As a whole, Shapiro has produced a great Conservative manifesto. Did I expect that? No, I expected a study in God’s teleology of history. A pleasant surprise for me: I got both—the two are intertwined. Shapiro lays out a case for moral preservation: what made the West great and what has made our lives the most free and prosperous of all history is the tradition of Jerusalem and Athens. What do the activists of Intersectionality , Marxism, the Alt Right, and general Progressivism want to tear down? The tradition of Jerusalem and Athens. The stance of Conservatism is to conserve, as Bill Buckley wrote, “A conservative is someone who stands athwart history, yelling Stop, at a time when no one is inclined to do so, or to have much patience with those who so urge it.” Shapiro—and hopefully the reader—will continue to take that stand athwart history.

  • Tyler Ouellet

    I played the audio book throughout the day it was released. Clearly I found it both a quick read / listen and compelling. It is without a doubt the the tour de force that the author promised.

    For those who agree with Ben Shapiro and his general world view it is a good concise overview of the the history of western thought and progress. It spells out the triumphs of the "Athens and Jerusalem" world view and how the initially slow, but then quick abandonment of this wisdom now threatens western civ

    I played the audio book throughout the day it was released. Clearly I found it both a quick read / listen and compelling. It is without a doubt the the tour de force that the author promised.

    For those who agree with Ben Shapiro and his general world view it is a good concise overview of the the history of western thought and progress. It spells out the triumphs of the "Athens and Jerusalem" world view and how the initially slow, but then quick abandonment of this wisdom now threatens western civilization. Ben provided what I would consider very good summations of the ideas of complex thinkers in only a few paragraphs and weaves a compelling and truthful narrative. Shapiro's ability to balance narrative and explain complex ideas with clarity is objectively impressive.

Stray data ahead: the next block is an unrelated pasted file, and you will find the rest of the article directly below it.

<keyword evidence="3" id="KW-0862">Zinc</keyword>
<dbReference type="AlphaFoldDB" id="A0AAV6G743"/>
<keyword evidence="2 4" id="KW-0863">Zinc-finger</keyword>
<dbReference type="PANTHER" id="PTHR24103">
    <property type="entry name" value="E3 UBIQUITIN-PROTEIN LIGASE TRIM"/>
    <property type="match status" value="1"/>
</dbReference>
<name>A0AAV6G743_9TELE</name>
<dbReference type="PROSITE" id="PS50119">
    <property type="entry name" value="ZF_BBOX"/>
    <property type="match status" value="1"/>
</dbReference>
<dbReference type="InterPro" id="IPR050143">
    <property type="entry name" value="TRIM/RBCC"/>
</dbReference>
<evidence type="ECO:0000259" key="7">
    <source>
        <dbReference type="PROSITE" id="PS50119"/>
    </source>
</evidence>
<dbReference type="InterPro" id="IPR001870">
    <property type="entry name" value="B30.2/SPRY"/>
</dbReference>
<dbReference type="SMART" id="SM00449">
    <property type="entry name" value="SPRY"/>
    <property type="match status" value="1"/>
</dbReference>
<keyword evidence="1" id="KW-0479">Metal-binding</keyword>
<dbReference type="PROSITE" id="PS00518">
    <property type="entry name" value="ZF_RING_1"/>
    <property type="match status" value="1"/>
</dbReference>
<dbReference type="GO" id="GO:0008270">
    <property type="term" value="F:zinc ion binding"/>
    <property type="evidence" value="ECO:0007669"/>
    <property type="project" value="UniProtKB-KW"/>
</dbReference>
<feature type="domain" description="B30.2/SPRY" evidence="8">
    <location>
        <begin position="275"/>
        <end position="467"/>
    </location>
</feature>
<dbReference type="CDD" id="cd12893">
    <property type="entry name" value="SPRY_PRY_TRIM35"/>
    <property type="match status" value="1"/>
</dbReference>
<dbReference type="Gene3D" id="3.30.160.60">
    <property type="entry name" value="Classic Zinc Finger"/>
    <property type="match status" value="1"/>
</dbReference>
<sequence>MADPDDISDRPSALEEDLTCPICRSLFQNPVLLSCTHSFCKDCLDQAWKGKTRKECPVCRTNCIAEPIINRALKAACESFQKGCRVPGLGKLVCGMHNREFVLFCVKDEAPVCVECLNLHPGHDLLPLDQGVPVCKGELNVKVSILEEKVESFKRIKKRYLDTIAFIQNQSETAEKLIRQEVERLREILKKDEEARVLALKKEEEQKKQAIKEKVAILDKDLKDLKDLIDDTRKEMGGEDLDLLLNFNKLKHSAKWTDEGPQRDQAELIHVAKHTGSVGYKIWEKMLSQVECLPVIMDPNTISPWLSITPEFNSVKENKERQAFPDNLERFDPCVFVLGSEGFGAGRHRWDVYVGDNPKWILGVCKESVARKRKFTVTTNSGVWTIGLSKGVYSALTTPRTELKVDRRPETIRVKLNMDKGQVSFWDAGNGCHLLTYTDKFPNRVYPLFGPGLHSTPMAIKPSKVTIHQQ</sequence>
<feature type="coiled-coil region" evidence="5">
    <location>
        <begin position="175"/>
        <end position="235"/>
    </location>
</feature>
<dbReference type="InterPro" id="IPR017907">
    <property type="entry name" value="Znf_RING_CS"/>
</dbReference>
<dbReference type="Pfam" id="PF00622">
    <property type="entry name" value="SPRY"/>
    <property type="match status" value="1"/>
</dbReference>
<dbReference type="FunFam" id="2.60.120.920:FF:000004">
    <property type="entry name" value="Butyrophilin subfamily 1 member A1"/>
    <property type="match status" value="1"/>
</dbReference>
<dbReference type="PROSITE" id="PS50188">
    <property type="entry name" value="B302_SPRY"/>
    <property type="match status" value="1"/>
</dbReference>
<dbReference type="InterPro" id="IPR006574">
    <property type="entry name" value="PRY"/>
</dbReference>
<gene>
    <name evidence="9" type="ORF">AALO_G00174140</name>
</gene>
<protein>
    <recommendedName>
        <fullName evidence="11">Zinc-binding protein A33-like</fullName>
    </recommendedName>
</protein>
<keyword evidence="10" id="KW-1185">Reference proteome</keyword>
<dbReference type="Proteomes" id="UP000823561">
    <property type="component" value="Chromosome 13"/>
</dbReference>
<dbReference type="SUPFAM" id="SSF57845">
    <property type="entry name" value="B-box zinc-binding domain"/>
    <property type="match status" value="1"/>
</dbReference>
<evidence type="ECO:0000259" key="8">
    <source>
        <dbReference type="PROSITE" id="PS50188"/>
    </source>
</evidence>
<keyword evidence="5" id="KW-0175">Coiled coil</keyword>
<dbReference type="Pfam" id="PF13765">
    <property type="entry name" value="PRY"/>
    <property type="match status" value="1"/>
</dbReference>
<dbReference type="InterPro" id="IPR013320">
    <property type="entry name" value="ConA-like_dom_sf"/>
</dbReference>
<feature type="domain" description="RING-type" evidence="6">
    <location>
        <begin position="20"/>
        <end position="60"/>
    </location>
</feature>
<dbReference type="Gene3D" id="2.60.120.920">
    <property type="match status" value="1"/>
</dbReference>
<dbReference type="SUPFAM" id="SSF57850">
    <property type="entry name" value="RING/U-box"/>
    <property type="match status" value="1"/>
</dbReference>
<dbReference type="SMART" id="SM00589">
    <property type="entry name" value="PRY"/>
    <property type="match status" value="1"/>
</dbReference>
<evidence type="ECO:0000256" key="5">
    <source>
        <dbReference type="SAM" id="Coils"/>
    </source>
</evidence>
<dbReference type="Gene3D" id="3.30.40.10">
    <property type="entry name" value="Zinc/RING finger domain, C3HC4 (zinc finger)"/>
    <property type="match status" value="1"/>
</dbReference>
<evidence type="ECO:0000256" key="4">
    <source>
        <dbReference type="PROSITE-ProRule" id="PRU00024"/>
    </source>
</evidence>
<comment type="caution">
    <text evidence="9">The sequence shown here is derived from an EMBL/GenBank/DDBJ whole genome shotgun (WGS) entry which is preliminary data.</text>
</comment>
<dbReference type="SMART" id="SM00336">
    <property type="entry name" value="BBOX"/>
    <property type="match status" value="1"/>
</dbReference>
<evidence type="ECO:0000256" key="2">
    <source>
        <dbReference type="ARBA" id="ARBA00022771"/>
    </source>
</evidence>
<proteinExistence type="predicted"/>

My concern with the book is I am not sure it is an effective work to convince those who do not already buy the author's premise. He is a clear, engaging, and concise writer. However, the brevity that makes for an easy and accessible read leaves important issues not fully explored and important counter arguments not addressed. I understand that striking the right balance is key to a work like this and is quite difficult, but I think I would have appreciated a slightly longer and more in depth work. That said the author leaves enough breadcrumbs for interested readers to pick up and explore topics at the depth they desire.

    I hope many people pick up this book and dig deeper into the topics presented. I agree with the author that this is a very important topic and commend him on taking such a difficult topic and making it accessible to a wide variety of readers. This book can serve as a broad introduction to the topic that anyone no matter their prior knowledge of theology, philosophy, and history can find valuable. They should also be aware that such a broad topic cannot be done full justice in 200 pages, no matter the talent of the writer.

  • Jeremy

    The main thesis of the book is this: “There can be no individual or communal moral purpose without a foundation of divine meaning. There can be no individual capacity or communal capacity without a constant, abiding belief in the nature of our reason. The history of the West is built on the interplay between these two pillars - divine meaning and reason.”

    Some who are not religious might dismiss the book entirely and argue that reason alone is sufficient for a good and happy society. To me, wheth